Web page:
UBC Theses and Dissertations

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UBC Theses and Dissertations

Structural awareness : three films Braidwood, Thomas Edward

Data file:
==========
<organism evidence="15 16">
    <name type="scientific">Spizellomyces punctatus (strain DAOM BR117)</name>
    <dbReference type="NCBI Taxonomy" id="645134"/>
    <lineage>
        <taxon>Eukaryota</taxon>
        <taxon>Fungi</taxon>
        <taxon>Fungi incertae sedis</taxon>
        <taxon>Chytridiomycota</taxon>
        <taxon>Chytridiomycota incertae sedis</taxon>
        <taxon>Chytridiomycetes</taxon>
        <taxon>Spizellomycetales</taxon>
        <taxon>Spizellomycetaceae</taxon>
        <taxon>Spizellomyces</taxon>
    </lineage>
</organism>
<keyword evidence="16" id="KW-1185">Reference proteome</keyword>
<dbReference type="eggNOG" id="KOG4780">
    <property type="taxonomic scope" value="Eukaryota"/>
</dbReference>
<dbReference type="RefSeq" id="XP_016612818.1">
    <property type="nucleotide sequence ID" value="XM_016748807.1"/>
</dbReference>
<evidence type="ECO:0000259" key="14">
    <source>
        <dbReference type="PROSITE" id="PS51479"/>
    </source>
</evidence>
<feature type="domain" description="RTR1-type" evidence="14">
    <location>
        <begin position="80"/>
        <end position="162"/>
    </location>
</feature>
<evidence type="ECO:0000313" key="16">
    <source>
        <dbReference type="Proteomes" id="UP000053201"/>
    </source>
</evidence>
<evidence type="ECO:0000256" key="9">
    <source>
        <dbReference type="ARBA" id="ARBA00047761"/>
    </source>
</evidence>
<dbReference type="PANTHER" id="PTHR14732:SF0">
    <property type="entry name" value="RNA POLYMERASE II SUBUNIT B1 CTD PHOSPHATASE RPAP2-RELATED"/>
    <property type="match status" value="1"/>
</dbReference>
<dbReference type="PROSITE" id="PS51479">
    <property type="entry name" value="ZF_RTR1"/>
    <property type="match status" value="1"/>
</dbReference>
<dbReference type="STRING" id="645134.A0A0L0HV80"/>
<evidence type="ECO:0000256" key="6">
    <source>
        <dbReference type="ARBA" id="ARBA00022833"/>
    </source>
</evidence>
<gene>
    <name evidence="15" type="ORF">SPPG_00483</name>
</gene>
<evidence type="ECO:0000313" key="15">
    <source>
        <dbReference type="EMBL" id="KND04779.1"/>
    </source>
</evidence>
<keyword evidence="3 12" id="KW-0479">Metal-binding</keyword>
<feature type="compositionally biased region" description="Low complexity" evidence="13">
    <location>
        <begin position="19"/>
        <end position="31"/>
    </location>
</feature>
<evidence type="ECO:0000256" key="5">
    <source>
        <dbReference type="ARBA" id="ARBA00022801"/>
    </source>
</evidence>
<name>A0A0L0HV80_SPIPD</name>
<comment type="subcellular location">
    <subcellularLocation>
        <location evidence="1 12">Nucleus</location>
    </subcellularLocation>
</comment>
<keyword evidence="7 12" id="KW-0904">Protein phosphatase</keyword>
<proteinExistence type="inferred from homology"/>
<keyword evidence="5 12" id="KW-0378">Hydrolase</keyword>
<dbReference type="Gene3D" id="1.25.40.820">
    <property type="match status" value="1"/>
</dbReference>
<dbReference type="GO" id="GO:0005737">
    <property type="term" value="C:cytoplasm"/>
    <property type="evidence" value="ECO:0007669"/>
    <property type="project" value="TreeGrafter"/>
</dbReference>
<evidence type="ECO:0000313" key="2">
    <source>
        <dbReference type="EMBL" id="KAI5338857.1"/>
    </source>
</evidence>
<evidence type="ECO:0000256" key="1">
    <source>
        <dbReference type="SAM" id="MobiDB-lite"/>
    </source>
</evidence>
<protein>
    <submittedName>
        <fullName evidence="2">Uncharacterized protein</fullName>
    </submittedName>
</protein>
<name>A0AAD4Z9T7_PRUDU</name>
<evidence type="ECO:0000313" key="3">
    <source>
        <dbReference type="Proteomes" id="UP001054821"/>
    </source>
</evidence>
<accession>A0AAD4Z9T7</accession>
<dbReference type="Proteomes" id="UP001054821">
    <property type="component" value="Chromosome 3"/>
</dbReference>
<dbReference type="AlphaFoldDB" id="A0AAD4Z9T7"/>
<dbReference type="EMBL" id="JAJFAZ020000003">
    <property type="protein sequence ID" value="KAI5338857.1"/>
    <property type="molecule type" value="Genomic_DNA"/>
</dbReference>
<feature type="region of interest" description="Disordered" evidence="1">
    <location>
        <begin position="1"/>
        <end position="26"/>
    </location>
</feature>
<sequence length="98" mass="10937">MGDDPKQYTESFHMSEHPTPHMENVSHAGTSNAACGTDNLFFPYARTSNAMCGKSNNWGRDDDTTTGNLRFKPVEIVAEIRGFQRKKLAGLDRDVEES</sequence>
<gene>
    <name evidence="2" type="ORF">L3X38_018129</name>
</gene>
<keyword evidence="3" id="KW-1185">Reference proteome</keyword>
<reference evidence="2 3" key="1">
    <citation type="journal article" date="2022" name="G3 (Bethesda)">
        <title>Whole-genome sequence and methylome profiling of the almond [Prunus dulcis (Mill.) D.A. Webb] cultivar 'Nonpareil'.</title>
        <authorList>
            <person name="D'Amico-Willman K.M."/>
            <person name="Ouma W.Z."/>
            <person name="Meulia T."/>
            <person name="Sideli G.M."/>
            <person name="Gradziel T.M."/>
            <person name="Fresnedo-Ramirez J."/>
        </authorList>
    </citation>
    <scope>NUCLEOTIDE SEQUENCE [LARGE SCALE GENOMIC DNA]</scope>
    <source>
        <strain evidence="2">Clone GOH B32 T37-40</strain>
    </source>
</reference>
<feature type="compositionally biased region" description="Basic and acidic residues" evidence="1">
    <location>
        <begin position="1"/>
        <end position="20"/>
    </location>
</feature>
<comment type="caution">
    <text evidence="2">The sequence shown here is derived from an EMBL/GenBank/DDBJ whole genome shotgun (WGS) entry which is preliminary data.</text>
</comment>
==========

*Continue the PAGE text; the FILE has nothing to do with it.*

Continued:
The films discussed in the following pages are concerned with the theory and aesthetics of film-making. They serve as visual analytical essays embodying my personal attitudes and my development in the field of film production. Throughout the years of study my major concern has been the problem of commercial formula versus experimentation of film sensibilities in regards to the audience/artist relationship. For myself, I have attempted to define those elements inherent in the structure of the celluloid image. I have been interested more in the medium than the message. The method of approach in this paper has been to take each film and to place it into three categories: PRE-IMAGE, the motivating force(s) behind each film; second, IMAGE, the actual structure of the film; and third: POST-IMAGE, my reaction to the completed product in relation to the original concept. This approach was chosen in the hope of giving insight into the personal motivations, attitudes and changes that occur within an artist and his developing work. Film revolves around a large body of argumentative aesthetics. I have tried only to clarify my own aesthetics. I would say that my work has moved from alienation concepts to personal involvement concepts. When I speak of alienation I refer not only to the audience, but also of alienation from myself, that is, self-criticism during actual production What I have discovered (for myself) is that it is the actual process of film-making which is most fulfilling and that the final product only serves to develop new problems for an artist. What becomes important is that the audience must realise the final film is not all inclusive in definition. A finished film serves as a record not only to the audience but also to its creator as to the changing social attitudes of all concerned. Because of time involved in actual production, it is impossible to presuppose the sensibilities of an audience. Film does not always reflect a viewer's tastes. At best it tries to gauge and edify those tastes. Usually, commercial cinema tries merely to condition tastes. This type of attitude presumes far too much and is false. Film should serve the public, not vice-versa. Although visually, the films discussed herein are quite different, they do share common thematics. The most common of these is that of conceptual structure, the defining of structure and the relation of medium to the audience. This relationship is one of individuality not mass. Participation is a mutual arrangement and therefore an understanding of equality and mutual respect is absolutely necessary in order that we can learn from the experience. Art, and in this case film, is fundamentally an experience, and experience develops awareness. If an experience is to be enlightening it must be honest in scope and defined within the terms of the artist and within the terms of the audience. It is to this end that I have continued making films, in the hope of teaching myself both the awareness of experience and the experience of awareness.

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